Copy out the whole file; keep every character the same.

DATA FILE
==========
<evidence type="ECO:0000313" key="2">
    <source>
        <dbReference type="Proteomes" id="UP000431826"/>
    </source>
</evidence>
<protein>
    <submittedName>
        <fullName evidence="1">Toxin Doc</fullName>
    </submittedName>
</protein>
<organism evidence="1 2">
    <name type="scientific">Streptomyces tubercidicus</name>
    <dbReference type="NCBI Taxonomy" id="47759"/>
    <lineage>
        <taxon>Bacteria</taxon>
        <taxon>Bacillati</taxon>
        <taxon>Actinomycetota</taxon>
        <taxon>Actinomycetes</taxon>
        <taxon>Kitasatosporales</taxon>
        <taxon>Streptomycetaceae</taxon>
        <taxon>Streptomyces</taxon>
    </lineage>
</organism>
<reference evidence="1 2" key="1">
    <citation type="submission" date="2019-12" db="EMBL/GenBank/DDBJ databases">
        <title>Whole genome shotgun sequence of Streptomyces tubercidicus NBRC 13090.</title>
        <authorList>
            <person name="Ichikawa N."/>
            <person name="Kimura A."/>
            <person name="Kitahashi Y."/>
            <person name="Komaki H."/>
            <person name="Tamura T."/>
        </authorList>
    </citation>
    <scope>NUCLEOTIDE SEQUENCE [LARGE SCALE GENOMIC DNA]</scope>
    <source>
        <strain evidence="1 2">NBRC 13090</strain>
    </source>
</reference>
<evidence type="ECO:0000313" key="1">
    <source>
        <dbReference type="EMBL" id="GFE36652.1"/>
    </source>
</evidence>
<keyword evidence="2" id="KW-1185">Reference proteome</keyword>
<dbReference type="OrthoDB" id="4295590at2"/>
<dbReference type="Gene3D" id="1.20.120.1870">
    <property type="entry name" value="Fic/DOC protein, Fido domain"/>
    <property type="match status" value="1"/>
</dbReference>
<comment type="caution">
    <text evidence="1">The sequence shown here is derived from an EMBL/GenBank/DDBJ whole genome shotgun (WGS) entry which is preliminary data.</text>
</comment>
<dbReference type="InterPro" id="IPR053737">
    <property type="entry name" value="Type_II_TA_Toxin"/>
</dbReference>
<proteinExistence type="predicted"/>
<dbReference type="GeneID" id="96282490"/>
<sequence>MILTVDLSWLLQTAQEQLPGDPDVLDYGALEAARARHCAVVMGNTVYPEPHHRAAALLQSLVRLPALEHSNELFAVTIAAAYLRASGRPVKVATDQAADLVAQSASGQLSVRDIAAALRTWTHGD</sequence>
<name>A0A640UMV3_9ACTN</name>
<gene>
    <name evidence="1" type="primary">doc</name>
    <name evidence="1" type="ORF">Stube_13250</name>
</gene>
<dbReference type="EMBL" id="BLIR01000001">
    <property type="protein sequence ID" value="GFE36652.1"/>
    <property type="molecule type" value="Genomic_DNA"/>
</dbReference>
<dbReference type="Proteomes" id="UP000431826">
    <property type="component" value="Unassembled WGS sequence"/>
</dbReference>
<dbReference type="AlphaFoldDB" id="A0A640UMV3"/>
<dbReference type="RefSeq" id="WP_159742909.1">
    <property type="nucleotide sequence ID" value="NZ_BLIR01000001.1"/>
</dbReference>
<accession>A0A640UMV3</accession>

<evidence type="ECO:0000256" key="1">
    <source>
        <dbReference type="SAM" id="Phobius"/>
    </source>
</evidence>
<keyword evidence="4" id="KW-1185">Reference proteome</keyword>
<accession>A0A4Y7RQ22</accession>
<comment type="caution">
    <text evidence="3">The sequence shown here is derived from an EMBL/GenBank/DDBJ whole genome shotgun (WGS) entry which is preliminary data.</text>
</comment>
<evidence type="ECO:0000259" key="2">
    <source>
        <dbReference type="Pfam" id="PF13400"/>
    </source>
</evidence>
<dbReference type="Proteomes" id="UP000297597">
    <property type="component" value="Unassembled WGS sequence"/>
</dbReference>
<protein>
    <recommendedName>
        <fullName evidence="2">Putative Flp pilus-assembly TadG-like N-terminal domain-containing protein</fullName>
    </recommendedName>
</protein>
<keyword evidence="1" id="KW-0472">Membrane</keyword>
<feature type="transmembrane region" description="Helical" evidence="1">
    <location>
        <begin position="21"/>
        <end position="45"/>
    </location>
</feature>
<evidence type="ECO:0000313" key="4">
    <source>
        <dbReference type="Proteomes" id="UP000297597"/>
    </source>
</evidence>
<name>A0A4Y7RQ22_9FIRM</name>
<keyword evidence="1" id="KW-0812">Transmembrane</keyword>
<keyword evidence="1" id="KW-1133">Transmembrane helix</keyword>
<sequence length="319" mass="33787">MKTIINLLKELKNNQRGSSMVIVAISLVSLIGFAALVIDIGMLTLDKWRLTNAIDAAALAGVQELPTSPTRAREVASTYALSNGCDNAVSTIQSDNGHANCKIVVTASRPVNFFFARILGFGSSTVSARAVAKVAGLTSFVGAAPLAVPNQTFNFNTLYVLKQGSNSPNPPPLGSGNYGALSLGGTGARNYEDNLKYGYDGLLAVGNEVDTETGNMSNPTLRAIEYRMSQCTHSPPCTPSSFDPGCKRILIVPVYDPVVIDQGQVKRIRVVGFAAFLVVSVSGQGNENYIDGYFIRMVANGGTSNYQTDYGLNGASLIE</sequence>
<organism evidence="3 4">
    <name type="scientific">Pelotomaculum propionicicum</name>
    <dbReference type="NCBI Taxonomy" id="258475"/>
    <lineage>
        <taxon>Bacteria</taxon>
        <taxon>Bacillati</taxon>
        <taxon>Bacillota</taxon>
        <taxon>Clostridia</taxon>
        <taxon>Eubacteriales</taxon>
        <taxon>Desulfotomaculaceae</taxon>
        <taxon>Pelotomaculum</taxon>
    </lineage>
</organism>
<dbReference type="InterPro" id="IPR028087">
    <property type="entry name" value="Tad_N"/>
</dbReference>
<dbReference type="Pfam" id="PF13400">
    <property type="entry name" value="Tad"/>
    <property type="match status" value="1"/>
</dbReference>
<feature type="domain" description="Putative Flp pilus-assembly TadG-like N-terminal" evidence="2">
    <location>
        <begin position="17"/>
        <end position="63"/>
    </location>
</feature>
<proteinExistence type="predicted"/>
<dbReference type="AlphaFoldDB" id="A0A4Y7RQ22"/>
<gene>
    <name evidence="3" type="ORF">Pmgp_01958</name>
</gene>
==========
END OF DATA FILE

<evidence type="ECO:0000313" key="2">
    <source>
        <dbReference type="Proteomes" id="UP000431826"/>
    </source>
</evidence>
<protein>
    <submittedName>
        <fullName evidence="1">Toxin Doc</fullName>
    </submittedName>
</protein>
<organism evidence="1 2">
    <name type="scientific">Streptomyces tubercidicus</name>
    <dbReference type="NCBI Taxonomy" id="47759"/>
    <lineage>
        <taxon>Bacteria</taxon>
        <taxon>Bacillati</taxon>
        <taxon>Actinomycetota</taxon>
        <taxon>Actinomycetes</taxon>
        <taxon>Kitasatosporales</taxon>
        <taxon>Streptomycetaceae</taxon>
        <taxon>Streptomyces</taxon>
    </lineage>
</organism>
<reference evidence="1 2" key="1">
    <citation type="submission" date="2019-12" db="EMBL/GenBank/DDBJ databases">
        <title>Whole genome shotgun sequence of Streptomyces tubercidicus NBRC 13090.</title>
        <authorList>
            <person name="Ichikawa N."/>
            <person name="Kimura A."/>
            <person name="Kitahashi Y."/>
            <person name="Komaki H."/>
            <person name="Tamura T."/>
        </authorList>
    </citation>
    <scope>NUCLEOTIDE SEQUENCE [LARGE SCALE GENOMIC DNA]</scope>
    <source>
        <strain evidence="1 2">NBRC 13090</strain>
    </source>
</reference>
<evidence type="ECO:0000313" key="1">
    <source>
        <dbReference type="EMBL" id="GFE36652.1"/>
    </source>
</evidence>
<keyword evidence="2" id="KW-1185">Reference proteome</keyword>
<dbReference type="OrthoDB" id="4295590at2"/>
<dbReference type="Gene3D" id="1.20.120.1870">
    <property type="entry name" value="Fic/DOC protein, Fido domain"/>
    <property type="match status" value="1"/>
</dbReference>
<comment type="caution">
    <text evidence="1">The sequence shown here is derived from an EMBL/GenBank/DDBJ whole genome shotgun (WGS) entry which is preliminary data.</text>
</comment>
<dbReference type="InterPro" id="IPR053737">
    <property type="entry name" value="Type_II_TA_Toxin"/>
</dbReference>
<proteinExistence type="predicted"/>
<dbReference type="GeneID" id="96282490"/>
<sequence>MILTVDLSWLLQTAQEQLPGDPDVLDYGALEAARARHCAVVMGNTVYPEPHHRAAALLQSLVRLPALEHSNELFAVTIAAAYLRASGRPVKVATDQAADLVAQSASGQLSVRDIAAALRTWTHGD</sequence>
<name>A0A640UMV3_9ACTN</name>
<gene>
    <name evidence="1" type="primary">doc</name>
    <name evidence="1" type="ORF">Stube_13250</name>
</gene>
<dbReference type="EMBL" id="BLIR01000001">
    <property type="protein sequence ID" value="GFE36652.1"/>
    <property type="molecule type" value="Genomic_DNA"/>
</dbReference>
<dbReference type="Proteomes" id="UP000431826">
    <property type="component" value="Unassembled WGS sequence"/>
</dbReference>
<dbReference type="AlphaFoldDB" id="A0A640UMV3"/>
<dbReference type="RefSeq" id="WP_159742909.1">
    <property type="nucleotide sequence ID" value="NZ_BLIR01000001.1"/>
</dbReference>
<accession>A0A640UMV3</accession>

<evidence type="ECO:0000256" key="1">
    <source>
        <dbReference type="SAM" id="Phobius"/>
    </source>
</evidence>
<keyword evidence="4" id="KW-1185">Reference proteome</keyword>
<accession>A0A4Y7RQ22</accession>
<comment type="caution">
    <text evidence="3">The sequence shown here is derived from an EMBL/GenBank/DDBJ whole genome shotgun (WGS) entry which is preliminary data.</text>
</comment>
<evidence type="ECO:0000259" key="2">
    <source>
        <dbReference type="Pfam" id="PF13400"/>
    </source>
</evidence>
<dbReference type="Proteomes" id="UP000297597">
    <property type="component" value="Unassembled WGS sequence"/>
</dbReference>
<protein>
    <recommendedName>
        <fullName evidence="2">Putative Flp pilus-assembly TadG-like N-terminal domain-containing protein</fullName>
    </recommendedName>
</protein>
<keyword evidence="1" id="KW-0472">Membrane</keyword>
<feature type="transmembrane region" description="Helical" evidence="1">
    <location>
        <begin position="21"/>
        <end position="45"/>
    </location>
</feature>
<evidence type="ECO:0000313" key="4">
    <source>
        <dbReference type="Proteomes" id="UP000297597"/>
    </source>
</evidence>
<name>A0A4Y7RQ22_9FIRM</name>
<keyword evidence="1" id="KW-0812">Transmembrane</keyword>
<keyword evidence="1" id="KW-1133">Transmembrane helix</keyword>
<sequence length="319" mass="33787">MKTIINLLKELKNNQRGSSMVIVAISLVSLIGFAALVIDIGMLTLDKWRLTNAIDAAALAGVQELPTSPTRAREVASTYALSNGCDNAVSTIQSDNGHANCKIVVTASRPVNFFFARILGFGSSTVSARAVAKVAGLTSFVGAAPLAVPNQTFNFNTLYVLKQGSNSPNPPPLGSGNYGALSLGGTGARNYEDNLKYGYDGLLAVGNEVDTETGNMSNPTLRAIEYRMSQCTHSPPCTPSSFDPGCKRILIVPVYDPVVIDQGQVKRIRVVGFAAFLVVSVSGQGNENYIDGYFIRMVANGGTSNYQTDYGLNGASLIE</sequence>
<organism evidence="3 4">
    <name type="scientific">Pelotomaculum propionicicum</name>
    <dbReference type="NCBI Taxonomy" id="258475"/>
    <lineage>
        <taxon>Bacteria</taxon>
        <taxon>Bacillati</taxon>
        <taxon>Bacillota</taxon>
        <taxon>Clostridia</taxon>
        <taxon>Eubacteriales</taxon>
        <taxon>Desulfotomaculaceae</taxon>
        <taxon>Pelotomaculum</taxon>
    </lineage>
</organism>
<dbReference type="InterPro" id="IPR028087">
    <property type="entry name" value="Tad_N"/>
</dbReference>
<dbReference type="Pfam" id="PF13400">
    <property type="entry name" value="Tad"/>
    <property type="match status" value="1"/>
</dbReference>
<feature type="domain" description="Putative Flp pilus-assembly TadG-like N-terminal" evidence="2">
    <location>
        <begin position="17"/>
        <end position="63"/>
    </location>
</feature>
<proteinExistence type="predicted"/>
<dbReference type="AlphaFoldDB" id="A0A4Y7RQ22"/>
<gene>
    <name evidence="3" type="ORF">Pmgp_01958</name>
</gene>